The other week, Pointyman of "Life and Times of a Philippine Gamer" made a post where he pointed out that just because your life has taken a dramatic change thanks to your awakening/transformation/eruption/or whatever it is that made you a PC, doesn't mean that your life is done with you. There were a few comments made, but Pointyman's point is still a good one to keep in mind when running a game. People's lives, or at least the aspects of their life, are rarely willing to let go, even if all we want at the moment is for them to go away. So, let's take a look at what goes into bringing the aspects of everyday life into your game.
Now, I'm not going to go over the specific things that can come up for the PCs. Pointyman did a good job pointing out some of the obvious things for one, and, well, they'd be different for every PC anyhow so there really isn't much point in trying to handle the specifics. Secondly, a lot of the advice in this post is going to be hard to apply to a game like D&D, L5R, or other non-modern day setting games. Those fantasy and sci-fi games often have things built into the setting to let the PC off scot free. Especially when they're soldiers, or professional adventurers. Modern games aren't like this though, and really, in most stories told with a modern setting the separation from your normal life is a big aspect of the story.
As I said, I'm not going to go into specific examples of parts of someone's life that can come back to haunt them. Luckily, the basics aren't hard to understand for this, and the basics are all you really need too. So, take a look at the PCs in your game. For one, how old are they. Are they teenagers or younger? Grown adults? Middle aged? What is their life like, before whatever happens to make them special happens. Did they go to school? Have a job? A wife? Girlfriend? Kids? Were they a member of any team, club, or group? Those are the things that are going to come back to haunt them. Those are the things that will show up, find out what is going on, and want to know why the person is breaking ties and backing off. So, after a few sessions go by with all the PCs just hanging around, and running amok with their new found powers and abilities, have some aspect show up. A phone call, an angry parent demanding to know where they've been, a neglected significant other. Something, just bring it up.
Like I said, the basics are fairly self explanatory, but you have to be careful here too. The two things you need to be careful of are overdoing it, and controlling time in the spot light.
Overdoing it is the big risk here, especially at the start. Sometimes people are playing in an RPG to escape the hassles of real life. They don't want to be harassed by their career, or whatever other little mundanities happen to be in their real life. This person, probably doesn't want their escape to be dominated with their character being harassed by those exact same things. This doesn't mean you can't do it, hell, a little bit may even go over well, but when it becomes the focus for the session you have a problem. In a lot of ways, these 'everyday' hassles are like spices when you're cooking. A little can be great, adding just a touch of the right flavor to bring out the best in a game. Too much though, and you can ruin the whole experience.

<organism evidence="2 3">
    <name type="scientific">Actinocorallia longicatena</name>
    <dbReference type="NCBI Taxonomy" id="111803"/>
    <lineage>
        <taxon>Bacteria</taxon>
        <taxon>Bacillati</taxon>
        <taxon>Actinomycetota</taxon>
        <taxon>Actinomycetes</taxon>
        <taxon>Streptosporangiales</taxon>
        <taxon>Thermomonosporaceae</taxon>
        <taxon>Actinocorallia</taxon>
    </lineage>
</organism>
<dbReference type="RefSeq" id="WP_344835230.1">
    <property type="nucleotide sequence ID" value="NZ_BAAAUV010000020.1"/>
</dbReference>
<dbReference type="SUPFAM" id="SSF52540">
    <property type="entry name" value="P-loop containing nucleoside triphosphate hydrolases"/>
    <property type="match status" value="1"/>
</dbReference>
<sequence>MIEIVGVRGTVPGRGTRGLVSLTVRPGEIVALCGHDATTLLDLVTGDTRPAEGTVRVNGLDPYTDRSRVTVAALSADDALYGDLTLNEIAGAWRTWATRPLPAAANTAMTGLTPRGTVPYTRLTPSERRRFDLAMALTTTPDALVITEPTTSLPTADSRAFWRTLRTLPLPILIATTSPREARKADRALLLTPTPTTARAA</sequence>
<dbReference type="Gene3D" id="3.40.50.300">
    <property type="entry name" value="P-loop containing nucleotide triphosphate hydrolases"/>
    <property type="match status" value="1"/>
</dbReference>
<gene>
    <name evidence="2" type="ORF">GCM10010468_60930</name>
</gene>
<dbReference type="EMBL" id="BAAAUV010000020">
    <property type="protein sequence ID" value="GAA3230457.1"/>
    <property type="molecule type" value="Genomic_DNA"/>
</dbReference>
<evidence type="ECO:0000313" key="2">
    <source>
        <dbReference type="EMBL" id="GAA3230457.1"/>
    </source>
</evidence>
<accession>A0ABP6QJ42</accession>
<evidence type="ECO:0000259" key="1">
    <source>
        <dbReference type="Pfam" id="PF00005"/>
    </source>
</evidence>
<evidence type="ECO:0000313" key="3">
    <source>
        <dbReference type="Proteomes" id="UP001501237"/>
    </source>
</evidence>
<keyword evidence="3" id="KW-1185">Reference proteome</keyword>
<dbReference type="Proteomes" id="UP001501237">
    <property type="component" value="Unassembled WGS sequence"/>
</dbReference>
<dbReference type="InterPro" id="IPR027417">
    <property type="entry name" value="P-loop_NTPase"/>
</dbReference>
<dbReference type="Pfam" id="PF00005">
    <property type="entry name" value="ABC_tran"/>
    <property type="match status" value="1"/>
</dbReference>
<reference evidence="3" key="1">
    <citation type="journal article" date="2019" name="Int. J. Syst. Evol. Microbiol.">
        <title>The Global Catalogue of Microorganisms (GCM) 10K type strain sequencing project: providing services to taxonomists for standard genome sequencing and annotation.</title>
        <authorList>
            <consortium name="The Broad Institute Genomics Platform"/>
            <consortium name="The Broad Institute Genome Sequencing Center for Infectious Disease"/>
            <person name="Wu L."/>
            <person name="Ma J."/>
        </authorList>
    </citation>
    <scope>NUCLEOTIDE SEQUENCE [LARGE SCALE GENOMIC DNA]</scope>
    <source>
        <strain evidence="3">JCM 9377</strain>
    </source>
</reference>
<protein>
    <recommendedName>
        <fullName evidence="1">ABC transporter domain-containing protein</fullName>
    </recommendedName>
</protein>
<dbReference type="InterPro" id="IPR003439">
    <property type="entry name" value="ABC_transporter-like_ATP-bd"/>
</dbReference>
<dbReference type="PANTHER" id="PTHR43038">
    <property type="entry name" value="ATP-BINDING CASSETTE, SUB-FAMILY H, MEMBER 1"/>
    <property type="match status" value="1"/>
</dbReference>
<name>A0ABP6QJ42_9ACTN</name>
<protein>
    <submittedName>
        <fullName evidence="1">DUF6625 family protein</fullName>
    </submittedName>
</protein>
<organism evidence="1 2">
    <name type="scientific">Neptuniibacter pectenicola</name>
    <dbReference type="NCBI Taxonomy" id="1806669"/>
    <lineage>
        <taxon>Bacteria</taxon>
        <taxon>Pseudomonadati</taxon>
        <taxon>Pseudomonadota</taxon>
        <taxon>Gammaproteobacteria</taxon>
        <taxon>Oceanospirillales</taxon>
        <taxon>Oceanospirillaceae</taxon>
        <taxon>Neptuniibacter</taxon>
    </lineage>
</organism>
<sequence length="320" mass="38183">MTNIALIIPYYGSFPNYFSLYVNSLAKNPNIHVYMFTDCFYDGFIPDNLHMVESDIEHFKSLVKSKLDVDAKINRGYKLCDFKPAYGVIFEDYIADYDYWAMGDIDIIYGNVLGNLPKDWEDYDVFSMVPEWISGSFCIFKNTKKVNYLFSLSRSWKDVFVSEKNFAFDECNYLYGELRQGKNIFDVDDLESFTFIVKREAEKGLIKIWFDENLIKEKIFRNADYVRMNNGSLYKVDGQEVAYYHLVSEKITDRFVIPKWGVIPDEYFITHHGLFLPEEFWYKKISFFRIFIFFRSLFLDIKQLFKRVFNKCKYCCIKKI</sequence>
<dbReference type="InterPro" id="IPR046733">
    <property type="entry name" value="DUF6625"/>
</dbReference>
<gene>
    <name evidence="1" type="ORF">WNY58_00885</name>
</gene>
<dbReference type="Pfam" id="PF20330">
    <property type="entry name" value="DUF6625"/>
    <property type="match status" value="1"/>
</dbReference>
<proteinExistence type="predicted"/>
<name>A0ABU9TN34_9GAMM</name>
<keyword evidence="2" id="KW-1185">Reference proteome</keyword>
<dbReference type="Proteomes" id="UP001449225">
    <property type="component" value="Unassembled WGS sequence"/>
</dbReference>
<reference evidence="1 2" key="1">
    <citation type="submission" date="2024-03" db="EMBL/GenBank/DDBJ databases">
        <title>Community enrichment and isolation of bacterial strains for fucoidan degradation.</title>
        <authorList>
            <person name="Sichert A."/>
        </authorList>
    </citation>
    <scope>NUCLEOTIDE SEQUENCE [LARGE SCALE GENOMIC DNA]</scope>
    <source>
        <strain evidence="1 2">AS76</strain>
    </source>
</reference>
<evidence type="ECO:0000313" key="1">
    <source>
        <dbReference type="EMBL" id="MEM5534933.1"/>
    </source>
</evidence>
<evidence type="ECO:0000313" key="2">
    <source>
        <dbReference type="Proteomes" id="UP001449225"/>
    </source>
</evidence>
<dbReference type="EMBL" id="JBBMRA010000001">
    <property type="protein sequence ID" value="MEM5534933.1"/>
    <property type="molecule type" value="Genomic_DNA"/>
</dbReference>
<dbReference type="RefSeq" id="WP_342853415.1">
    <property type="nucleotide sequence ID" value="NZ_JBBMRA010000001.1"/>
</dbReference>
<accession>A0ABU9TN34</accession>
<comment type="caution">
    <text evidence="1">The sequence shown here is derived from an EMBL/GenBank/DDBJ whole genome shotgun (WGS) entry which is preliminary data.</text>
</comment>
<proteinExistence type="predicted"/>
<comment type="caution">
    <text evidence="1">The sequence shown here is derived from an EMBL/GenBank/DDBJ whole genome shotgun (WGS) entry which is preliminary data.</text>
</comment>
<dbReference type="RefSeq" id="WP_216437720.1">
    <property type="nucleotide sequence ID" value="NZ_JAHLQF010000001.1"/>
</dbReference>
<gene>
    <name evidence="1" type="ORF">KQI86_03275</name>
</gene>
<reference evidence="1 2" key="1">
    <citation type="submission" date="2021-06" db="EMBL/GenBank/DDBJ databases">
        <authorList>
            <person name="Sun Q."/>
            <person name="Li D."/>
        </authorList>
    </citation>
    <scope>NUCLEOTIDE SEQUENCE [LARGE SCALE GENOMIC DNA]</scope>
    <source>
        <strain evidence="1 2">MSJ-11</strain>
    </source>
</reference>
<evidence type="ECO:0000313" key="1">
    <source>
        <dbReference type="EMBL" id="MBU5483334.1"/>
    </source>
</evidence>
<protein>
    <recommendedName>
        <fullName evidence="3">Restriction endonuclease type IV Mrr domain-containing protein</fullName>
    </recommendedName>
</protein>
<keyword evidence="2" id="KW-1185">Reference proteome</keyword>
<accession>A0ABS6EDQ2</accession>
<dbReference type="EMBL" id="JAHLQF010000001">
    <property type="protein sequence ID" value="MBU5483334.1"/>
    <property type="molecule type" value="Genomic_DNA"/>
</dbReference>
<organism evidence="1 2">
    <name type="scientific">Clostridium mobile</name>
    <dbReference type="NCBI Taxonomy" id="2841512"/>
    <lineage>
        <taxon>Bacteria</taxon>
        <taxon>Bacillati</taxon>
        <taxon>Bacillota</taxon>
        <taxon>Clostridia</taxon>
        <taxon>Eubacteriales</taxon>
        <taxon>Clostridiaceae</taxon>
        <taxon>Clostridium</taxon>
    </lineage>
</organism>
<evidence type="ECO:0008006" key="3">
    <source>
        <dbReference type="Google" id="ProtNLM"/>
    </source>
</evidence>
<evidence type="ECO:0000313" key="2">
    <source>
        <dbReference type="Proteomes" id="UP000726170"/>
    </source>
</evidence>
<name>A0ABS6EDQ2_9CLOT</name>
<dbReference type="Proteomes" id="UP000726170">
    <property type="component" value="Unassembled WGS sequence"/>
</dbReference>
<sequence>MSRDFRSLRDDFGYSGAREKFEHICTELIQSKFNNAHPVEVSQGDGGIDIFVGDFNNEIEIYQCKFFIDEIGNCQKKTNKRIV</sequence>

Now, I know what you're thinking. Especially if you're thinking of that analogy. Some people like more spices than others in their food. So how do you tell? Well, just watch them. Bring up something, and watch how they react. Do they 'handle it' and move on? Or do they react to it and try to make it a part of their character's life? Odds are, the first person just wants it to be a dash here, a sprinkle there, while the second person wants a bit larger of a helping in their game experience. Obviously, in this case, serve appropriately and let them enjoy the meal.
Now, spotlight control is another issue that has to be handled here. By definition a character's personal life is personal. That means that it is unlikely that scenes involving a character's life coming to harass them is going to involve other PCs. Which, in short order, means that you are splitting up all the PCs into their own little things. When that happens, you need to have a good grasp of time and when to shift things over. I used to be better at it, and it is something I am trying to get better at working with again, but it is an important skill as a GM. You want to be able to shift from scene from scene quickly. Try not to be with someone for more than 10 minutes if you can avoid it, 5 minutes if you have more than 4-5 players in your group. This keeps everyone involved, which is a whole lot better than 1 person having fun, and everyone else being bored.
Bringing people's everyday lives into games can be a tricky, but fun thing to do. It can really help add that element that a character is a real person, and when your players invest in that, you can see all sorts of fun changes come about in how the player plays them. Just be careful not to force it on people, if it isn't making things more fun for someone, don't keep bashing them over the head with it. Eventually, with the right amount of effort, you can kill ties with just about anything, and even the most clingy of family members will eventually give you your space for a while. So, let the player do that if they want the full escape.
As with everything, have fun with it, and let me know about any experiences you have with pulling this off in your own games.